Image: Cargo delivery at Space Station
PlanetSpace/Lockheed Martin/ATK
An artist's conception shows the international space station's robotic arm maneuvering a PlanetSpace cargo module for docking. PlanetSpace is among the reported finalists in a competition for $175 million in NASA funding.
By Space News staff writer
updated 1/18/2008 1:59:20 PM ET 2008-01-18T18:59:20

NASA has narrowed the field of private space companies vying for $175 million in public funds the U.S. space agency expects to award in early February for demonstration flights to the international space station, according to industry sources closely following the competition.

At least eight firms, and perhaps as many as 14, submitted proposals in late November under the Commercial Orbital Transportation Services program, or COTS.

Established in 2006, COTS aims to spur development of privately operated space transportation systems capable of delivering cargo and eventually astronauts to the space station.

NASA selected two companies — Space Exploration Technologies, or SpaceX, and Rocketplane Kistler — in mid-2006 to share about $500 million. But NASA has since pulled the plug on Rocketplane Kistler's award for non-performance, freeing up the $175 million NASA intends to give to some other company next month.

According to multiple industry sources, NASA has notified four companies that they are finalists for the $175 million and should prepare to meet with COTS selection officials in Houston in the days ahead to defend their proposals.

Spacehab was one of the companies notified this week that it had made the cut, Eva DeCardenas, a spokeswoman for the Houston-based company, confirmed on Thursday.

Image: Andrews Space
Andrews Space
Andrews Space has developed this mockup for a cargo module capable of resupplying the international space station.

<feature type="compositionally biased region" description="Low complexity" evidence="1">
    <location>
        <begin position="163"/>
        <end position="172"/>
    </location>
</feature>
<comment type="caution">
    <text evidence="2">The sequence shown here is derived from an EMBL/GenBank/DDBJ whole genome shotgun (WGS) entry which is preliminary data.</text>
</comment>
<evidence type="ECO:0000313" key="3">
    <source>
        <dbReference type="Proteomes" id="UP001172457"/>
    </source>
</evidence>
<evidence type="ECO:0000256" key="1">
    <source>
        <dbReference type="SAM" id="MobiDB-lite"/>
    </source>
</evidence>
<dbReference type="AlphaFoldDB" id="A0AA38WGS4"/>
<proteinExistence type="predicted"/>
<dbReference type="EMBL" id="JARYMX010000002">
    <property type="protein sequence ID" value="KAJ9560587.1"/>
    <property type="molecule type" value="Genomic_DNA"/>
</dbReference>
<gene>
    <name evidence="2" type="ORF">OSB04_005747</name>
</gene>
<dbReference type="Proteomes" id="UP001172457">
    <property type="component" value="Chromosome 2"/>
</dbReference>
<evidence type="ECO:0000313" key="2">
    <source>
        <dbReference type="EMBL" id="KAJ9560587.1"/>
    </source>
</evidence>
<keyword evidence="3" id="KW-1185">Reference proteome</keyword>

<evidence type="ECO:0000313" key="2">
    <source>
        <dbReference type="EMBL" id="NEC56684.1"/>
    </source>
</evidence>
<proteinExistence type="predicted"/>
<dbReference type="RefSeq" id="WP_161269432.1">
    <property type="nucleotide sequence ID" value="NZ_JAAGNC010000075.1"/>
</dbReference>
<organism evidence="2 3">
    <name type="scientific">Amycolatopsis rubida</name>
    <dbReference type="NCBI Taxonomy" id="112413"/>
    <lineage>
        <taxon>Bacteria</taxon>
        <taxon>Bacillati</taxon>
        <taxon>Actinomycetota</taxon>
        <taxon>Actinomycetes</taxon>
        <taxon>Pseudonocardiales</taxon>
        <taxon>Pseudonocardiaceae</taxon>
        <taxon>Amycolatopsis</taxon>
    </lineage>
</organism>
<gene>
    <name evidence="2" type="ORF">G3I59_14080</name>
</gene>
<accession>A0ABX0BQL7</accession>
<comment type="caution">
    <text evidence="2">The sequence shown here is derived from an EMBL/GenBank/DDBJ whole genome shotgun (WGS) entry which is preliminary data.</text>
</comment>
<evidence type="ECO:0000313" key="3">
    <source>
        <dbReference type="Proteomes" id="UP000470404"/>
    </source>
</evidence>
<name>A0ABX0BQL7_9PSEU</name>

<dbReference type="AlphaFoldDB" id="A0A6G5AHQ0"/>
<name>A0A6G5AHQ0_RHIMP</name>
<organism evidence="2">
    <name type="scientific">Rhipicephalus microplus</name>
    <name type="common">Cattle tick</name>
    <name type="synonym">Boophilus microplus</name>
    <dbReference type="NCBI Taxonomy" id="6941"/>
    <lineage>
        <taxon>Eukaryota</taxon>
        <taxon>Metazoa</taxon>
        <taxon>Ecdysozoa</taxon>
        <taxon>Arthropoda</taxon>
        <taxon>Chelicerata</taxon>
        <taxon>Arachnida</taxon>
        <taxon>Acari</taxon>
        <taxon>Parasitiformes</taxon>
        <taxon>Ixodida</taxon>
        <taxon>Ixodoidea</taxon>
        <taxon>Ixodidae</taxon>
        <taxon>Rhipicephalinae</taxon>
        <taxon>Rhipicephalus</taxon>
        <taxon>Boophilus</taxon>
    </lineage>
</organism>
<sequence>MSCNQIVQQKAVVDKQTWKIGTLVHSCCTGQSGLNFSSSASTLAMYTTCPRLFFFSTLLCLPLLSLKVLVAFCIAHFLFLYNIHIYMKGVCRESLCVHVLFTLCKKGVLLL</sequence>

The other companies, according to sources, are: Andrews Space of Seattle; Orbital Sciences of Dulles, Va.; and PlanetSpace of Chicago.

NASA spokeswoman Beth Dickey would not confirm that a downselect had taken place, because the agency has refrained from comment while the COTS competition remains under way.

Industry sources said NASA intends to announce its final selection on Feb. 7, the date by which the U.S. Government Accountability Office is required to rule on Rocketplane Kistler's challenge of NASA's use of Space Act Agreements for the COTS program. Rocketplane Kistler maintains that a traditional federal contract would be a better fit for COTS.

Image: Spacehab
Spacehab
An artist's conception shows Spacehab's Arctus module in orbit. The craft has been proposed for space station resupply.
(The COTS money has been paid out according to a schedule of milestones for spacecraft development, and NASA paid Rocketplane Kistler $32 million for meeting early milestones before terminating its Space Act Agreement. SpaceX is in line to receive $278 million if it hits all its milestones through 2010. Another $15 million was set aside for NASA's administration costs.

(In addition to the $500 million NASA-funded COTS program, five companies have been working with NASA on cargo supply projects on an unfunded basis. Those companies include PlanetSpace and Spacehab, as well as SpaceDev, SpaceDev and Transformational Space, or t/Space.)

This report was supplemented by msnbc.com.

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